Wednesday, 28 September 2016

"Adopt, Don't Shop"

Breeders and the human race make me crazy mad. Not all humans are awful, and therefore not all breeders are awful, but when I see the number of dogs on rescue sites, I struggle to understand why people don't sterilize their animals - the lure of money that comes with being a backyard breeder I suppose.

I have a soft spot for Great Danes and, although I have no means beyond small monetary donations of helping, I still look at their SA rescue website every now and then and it's terrible how many pups they have needing homes at any one time. And then you realise that this is only one breed. There are several breed-specific rescue sites: collies, boerboels, rotweilers, and daschsunds come to mind without even trying. And then you consider the number of animals stuck at Animal Welfare places like the SPCA. 

So please, with Christmas coming up, if any of you are thinking that a cute and cuddly fuzzy wuzzy puppy would be just the best thing for your household, please consider adopting. And if you really want a dog, please don't restrict yourself to a puppy. Much as it is with human youngsters, finding a home when you're no longer age-classified as "cute and cuddly" is ridiculously difficult, but you could be giving a wonderful creature a new lease on life. And they'll add so much to yours as well.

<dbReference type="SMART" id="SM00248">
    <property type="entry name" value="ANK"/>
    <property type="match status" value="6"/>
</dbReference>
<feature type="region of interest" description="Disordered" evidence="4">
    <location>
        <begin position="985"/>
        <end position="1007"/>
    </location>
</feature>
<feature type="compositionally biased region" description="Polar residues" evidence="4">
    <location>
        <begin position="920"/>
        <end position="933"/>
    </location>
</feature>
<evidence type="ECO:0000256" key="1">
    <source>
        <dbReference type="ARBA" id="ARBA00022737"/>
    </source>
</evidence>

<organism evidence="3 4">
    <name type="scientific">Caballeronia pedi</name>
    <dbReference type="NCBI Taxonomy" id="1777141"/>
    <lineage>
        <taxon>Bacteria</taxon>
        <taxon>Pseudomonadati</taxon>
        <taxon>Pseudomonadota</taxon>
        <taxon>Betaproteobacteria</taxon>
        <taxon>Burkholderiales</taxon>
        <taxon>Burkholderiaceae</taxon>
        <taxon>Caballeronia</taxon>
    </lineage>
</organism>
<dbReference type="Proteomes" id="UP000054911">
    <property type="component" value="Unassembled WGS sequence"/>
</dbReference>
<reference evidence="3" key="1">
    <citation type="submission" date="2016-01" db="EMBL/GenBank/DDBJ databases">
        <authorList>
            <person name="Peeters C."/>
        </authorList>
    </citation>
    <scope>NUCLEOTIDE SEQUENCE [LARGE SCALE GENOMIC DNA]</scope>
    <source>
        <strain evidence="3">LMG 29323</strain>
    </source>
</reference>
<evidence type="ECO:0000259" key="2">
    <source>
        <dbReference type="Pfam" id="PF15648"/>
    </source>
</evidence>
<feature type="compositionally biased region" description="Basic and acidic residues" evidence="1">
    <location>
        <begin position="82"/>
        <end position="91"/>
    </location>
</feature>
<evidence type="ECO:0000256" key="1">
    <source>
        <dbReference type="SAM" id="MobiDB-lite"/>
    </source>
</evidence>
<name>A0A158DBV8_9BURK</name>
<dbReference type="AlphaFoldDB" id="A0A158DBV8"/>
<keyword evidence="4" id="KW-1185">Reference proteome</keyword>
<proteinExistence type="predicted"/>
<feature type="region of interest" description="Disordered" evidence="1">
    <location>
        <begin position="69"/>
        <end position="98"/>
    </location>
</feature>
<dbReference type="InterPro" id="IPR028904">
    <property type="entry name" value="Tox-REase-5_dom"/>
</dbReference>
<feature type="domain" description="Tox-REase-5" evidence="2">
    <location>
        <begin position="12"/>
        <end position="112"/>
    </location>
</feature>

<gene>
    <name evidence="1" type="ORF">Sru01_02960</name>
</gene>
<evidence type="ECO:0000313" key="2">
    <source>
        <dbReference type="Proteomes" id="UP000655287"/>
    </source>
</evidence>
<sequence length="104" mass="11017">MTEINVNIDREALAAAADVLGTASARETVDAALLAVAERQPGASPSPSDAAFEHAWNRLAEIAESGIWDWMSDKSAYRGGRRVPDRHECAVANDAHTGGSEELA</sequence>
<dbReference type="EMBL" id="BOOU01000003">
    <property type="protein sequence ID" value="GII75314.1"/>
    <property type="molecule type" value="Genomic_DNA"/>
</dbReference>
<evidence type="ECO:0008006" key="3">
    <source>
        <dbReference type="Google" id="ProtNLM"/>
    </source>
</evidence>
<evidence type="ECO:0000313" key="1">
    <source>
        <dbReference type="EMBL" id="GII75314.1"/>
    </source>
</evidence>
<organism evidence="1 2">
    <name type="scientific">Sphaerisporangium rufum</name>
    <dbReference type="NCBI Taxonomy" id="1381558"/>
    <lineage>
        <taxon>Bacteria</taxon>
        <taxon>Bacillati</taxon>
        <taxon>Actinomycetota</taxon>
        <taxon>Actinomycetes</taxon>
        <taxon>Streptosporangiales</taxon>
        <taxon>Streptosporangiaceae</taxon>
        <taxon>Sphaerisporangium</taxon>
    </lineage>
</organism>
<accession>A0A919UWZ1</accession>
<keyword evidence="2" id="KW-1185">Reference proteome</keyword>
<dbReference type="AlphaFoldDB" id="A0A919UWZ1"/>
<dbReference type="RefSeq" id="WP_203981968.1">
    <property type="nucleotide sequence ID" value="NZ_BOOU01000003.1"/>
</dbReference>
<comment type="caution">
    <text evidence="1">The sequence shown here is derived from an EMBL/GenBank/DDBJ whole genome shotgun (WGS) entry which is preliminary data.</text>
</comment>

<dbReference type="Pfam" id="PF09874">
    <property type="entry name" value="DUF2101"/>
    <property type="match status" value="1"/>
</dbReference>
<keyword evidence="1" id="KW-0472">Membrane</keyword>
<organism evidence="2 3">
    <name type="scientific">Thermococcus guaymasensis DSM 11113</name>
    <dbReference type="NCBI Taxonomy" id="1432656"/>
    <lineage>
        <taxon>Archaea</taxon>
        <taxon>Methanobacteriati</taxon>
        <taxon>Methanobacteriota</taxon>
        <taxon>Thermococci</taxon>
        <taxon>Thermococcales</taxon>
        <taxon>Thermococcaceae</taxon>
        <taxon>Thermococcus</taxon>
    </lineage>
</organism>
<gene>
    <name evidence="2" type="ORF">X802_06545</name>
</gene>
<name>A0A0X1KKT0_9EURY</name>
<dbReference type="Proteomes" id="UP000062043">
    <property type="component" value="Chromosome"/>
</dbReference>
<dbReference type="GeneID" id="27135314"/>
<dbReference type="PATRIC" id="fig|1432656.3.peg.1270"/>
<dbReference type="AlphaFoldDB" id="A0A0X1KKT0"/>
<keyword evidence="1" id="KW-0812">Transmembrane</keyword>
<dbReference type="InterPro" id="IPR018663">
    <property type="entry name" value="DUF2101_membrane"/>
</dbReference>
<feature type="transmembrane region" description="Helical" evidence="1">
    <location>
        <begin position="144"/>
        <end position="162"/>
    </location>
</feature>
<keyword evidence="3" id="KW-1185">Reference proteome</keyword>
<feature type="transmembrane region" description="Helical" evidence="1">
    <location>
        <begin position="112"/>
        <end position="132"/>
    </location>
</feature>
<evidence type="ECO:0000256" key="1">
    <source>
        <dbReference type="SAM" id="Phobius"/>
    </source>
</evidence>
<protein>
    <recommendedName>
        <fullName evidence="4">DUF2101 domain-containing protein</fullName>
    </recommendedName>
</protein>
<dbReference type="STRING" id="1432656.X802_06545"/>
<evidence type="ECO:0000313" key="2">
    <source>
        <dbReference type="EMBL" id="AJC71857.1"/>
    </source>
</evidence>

"Adopt, Don't Shop" is the tagline for Great Dane Rescue SA, and it really applies to all breeds. Here are some links to other various dog-rescue sites. Note the above sentiments go for cats as well.

Thursday, 18 August 2016

Living in an intolerant world

We all know at least one person who has strong, polarising opinions on at least one topic, often the ones you are told to never discuss on a first date: religion, politics, and the like. You may even be one of those people. It's good to believe in something, and it's good to be passionate about things. I have a problem when the passionate belief negates the existence of all other opinions. Aka when your beliefs become intolerant.